Tuesday, May 18, 2010
Packing Breakfast and Snacks for a Road Trip | Family Economics
Summer is almost here and that often means climbing in the car for a road trip. You can save time, money and make things easier by packing food with you. We like to leave early in the morning when we have a long drive. In order to get out the door quickly, we skip eating breakfast at the house and take it with us. It gives the kids something to occupy their time in the car and is much cheaper than stopping at a restaurant down the road.
Here are some of the things that work well for us:
• The night before we leave I place a paper towel on the counter for each person, labeled with their name in marker. If there are any items that don’t require refrigeration (like granola bars), I place it on the paper towel. Items in the fridge get listed on the towel. That way, each person can tell at a glance what they need to grab on their way out the door. For younger kids, I designate an older sibling to help them or I grab that child’s breakfast.
• Bagels spread with cream cheese are a favorite travel breakfast for us. I make them up sandwich style, pop them in a baggie and label it with the name of the person. These get stacked in the fridge.
• Peanut butter sandwiches and granola bars also travel well and make a good breakfast.
• Fruits, like bananas, grapes, apples and oranges travel well.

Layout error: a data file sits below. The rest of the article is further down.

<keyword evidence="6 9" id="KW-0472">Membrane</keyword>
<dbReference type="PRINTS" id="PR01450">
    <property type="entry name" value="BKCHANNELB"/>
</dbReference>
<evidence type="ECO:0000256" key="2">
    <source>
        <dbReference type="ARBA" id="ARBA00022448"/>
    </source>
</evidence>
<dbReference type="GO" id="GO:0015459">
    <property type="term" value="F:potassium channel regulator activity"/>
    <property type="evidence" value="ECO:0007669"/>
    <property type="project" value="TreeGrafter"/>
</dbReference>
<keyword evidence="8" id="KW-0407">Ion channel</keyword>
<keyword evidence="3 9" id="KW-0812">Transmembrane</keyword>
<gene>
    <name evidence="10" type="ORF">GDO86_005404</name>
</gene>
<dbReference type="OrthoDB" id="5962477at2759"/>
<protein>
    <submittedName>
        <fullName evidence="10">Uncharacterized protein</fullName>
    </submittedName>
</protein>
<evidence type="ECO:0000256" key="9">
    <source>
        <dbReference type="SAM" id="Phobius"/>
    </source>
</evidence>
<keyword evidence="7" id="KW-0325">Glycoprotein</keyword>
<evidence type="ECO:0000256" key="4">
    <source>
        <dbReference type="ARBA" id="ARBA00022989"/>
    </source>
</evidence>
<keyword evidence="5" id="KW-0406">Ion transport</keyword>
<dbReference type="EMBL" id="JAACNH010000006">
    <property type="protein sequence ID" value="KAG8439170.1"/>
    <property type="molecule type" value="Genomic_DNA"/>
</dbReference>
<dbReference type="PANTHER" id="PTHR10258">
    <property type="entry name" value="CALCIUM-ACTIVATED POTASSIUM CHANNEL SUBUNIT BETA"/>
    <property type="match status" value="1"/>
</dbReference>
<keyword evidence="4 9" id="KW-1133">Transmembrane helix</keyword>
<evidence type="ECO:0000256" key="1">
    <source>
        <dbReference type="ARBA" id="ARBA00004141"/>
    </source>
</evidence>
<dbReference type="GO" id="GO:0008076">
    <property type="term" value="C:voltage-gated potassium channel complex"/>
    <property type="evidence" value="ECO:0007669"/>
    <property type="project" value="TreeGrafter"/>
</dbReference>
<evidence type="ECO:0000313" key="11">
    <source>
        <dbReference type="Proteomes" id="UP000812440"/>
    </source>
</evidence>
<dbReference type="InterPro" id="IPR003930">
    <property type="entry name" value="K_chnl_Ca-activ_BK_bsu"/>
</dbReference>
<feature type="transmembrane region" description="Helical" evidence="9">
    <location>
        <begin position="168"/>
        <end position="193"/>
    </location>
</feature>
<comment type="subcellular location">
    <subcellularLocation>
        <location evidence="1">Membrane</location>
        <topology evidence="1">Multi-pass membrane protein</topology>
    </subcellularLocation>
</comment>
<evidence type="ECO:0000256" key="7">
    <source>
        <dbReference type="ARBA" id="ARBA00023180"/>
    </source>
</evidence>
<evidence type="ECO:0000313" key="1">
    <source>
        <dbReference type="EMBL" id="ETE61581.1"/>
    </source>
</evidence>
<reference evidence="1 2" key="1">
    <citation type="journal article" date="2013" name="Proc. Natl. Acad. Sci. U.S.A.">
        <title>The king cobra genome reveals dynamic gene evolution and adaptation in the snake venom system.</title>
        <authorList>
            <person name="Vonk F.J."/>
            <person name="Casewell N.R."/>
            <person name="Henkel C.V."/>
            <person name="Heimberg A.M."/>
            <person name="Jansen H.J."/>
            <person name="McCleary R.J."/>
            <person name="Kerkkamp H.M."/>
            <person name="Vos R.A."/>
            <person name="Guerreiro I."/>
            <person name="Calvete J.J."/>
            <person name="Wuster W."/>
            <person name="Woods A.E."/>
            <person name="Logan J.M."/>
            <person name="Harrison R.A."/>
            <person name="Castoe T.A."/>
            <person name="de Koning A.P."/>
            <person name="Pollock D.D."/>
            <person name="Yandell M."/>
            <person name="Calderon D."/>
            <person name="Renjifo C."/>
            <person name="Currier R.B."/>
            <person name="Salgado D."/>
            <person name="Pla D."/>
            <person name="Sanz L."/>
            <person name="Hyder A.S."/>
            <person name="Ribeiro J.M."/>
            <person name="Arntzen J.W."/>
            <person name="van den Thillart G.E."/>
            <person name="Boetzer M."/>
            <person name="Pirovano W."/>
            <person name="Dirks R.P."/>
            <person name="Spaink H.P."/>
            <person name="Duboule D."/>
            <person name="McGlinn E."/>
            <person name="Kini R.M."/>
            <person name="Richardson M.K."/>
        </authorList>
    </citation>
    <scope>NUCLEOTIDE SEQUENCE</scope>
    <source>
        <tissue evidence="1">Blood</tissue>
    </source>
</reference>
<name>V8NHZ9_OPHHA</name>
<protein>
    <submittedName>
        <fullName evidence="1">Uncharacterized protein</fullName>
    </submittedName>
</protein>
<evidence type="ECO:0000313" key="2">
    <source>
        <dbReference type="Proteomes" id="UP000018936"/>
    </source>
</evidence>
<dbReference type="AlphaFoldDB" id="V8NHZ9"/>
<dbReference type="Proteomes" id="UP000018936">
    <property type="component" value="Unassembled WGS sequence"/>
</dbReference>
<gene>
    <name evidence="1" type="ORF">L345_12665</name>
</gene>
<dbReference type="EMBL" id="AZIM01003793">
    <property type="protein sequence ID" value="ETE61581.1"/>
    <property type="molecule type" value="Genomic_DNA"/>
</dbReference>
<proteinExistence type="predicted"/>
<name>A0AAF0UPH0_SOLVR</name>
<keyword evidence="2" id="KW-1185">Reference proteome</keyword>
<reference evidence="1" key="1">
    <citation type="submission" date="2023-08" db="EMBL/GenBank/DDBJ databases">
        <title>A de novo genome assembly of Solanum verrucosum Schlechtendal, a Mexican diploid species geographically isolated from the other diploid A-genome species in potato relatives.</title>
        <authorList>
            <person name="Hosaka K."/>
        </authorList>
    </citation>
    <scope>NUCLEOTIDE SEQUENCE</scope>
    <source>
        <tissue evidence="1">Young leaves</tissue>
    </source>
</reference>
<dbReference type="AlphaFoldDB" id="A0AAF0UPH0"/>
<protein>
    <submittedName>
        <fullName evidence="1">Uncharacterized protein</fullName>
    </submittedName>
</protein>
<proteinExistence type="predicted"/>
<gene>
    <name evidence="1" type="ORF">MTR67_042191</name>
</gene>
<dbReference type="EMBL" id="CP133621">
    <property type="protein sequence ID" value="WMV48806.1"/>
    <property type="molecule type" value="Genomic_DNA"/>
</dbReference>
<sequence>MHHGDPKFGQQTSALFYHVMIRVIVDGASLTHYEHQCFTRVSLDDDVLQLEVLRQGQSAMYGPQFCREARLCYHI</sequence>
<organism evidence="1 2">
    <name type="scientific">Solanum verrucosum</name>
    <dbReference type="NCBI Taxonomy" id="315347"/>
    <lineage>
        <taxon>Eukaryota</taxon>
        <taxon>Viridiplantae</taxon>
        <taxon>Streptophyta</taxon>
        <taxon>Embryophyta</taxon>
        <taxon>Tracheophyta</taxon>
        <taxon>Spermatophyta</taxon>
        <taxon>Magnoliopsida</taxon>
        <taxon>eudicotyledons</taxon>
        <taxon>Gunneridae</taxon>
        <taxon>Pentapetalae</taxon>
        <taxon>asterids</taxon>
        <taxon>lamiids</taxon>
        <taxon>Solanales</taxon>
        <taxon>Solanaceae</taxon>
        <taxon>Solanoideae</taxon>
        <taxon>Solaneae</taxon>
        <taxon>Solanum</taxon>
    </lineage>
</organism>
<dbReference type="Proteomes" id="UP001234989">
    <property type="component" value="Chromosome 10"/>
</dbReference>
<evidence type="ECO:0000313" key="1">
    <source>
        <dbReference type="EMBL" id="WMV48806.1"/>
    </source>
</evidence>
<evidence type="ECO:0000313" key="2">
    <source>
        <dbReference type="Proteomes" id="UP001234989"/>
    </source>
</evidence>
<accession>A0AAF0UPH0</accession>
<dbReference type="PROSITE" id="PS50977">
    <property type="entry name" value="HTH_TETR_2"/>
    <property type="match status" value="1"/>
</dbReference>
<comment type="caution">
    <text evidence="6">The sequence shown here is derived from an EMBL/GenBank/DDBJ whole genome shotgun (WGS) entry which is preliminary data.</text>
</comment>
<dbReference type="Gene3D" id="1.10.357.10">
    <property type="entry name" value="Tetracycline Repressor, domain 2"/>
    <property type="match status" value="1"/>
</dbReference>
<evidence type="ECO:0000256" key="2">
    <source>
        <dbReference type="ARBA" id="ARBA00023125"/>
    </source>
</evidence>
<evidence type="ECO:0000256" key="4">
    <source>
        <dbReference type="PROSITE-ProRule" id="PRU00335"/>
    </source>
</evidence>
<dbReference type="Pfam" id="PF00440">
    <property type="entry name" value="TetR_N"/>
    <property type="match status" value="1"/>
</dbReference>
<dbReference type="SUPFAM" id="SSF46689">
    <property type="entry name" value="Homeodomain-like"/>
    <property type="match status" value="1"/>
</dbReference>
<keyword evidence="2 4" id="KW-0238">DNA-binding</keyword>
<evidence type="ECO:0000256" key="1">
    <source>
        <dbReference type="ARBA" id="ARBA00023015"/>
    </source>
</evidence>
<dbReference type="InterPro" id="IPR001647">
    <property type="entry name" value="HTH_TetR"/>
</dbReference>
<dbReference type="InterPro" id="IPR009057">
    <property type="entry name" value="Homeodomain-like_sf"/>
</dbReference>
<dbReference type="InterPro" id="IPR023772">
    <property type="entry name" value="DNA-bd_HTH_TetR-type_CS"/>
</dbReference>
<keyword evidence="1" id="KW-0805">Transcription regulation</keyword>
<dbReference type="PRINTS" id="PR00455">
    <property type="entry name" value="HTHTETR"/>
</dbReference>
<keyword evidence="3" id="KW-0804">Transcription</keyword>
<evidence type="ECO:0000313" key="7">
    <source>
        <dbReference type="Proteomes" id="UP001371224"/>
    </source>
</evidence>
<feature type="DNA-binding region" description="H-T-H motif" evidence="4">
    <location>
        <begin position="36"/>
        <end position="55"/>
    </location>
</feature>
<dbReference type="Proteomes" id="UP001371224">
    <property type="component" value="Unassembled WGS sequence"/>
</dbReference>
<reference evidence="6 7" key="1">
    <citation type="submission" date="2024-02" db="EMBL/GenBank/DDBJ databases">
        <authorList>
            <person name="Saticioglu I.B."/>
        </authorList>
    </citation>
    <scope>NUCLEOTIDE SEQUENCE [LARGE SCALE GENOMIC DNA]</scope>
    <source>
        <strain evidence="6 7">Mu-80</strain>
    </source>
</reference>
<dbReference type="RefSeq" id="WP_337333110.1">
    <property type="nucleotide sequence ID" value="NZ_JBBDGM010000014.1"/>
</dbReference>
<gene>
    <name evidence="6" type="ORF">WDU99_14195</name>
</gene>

• For drinks, I choose milk or juice boxes. You might want to prepare travel cups or sippy cups with juice or milk the night before. My husband, oldest daughter and I bring coffee.
Snacking in the car helps pass time and keeps the kids from needing to stop for food. Other than at breakfast, we only drink water in the car. It’s healthier and doesn’t make a sticky mess if it spills. I like the 8 oz. water bottles, especially for kids. They can rarely finish a larger bottle before it gets too warm.
Here are a few tips for packing snacks:
• Travel with a cooler and place it where everyone can reach it.
• I use small paper cups to serve snack cookies and crackers. It’s less expensive to buy a box of snacks than individually packed items. I also think the cups are easier to eat from than small bags.
• Grapes, baby carrots, cheese cubes or string cheese can be packed in the cooler. I pack all of these in zipper-topped plastic bags to keep the items dry on ice.
• Small lollipops are fun to eat in the car. The kids like to choose from the many flavors that come in a large bag of these. My husband even likes to eat them while driving.
• Pack plastic grocery bags to gather up trash each time you stop.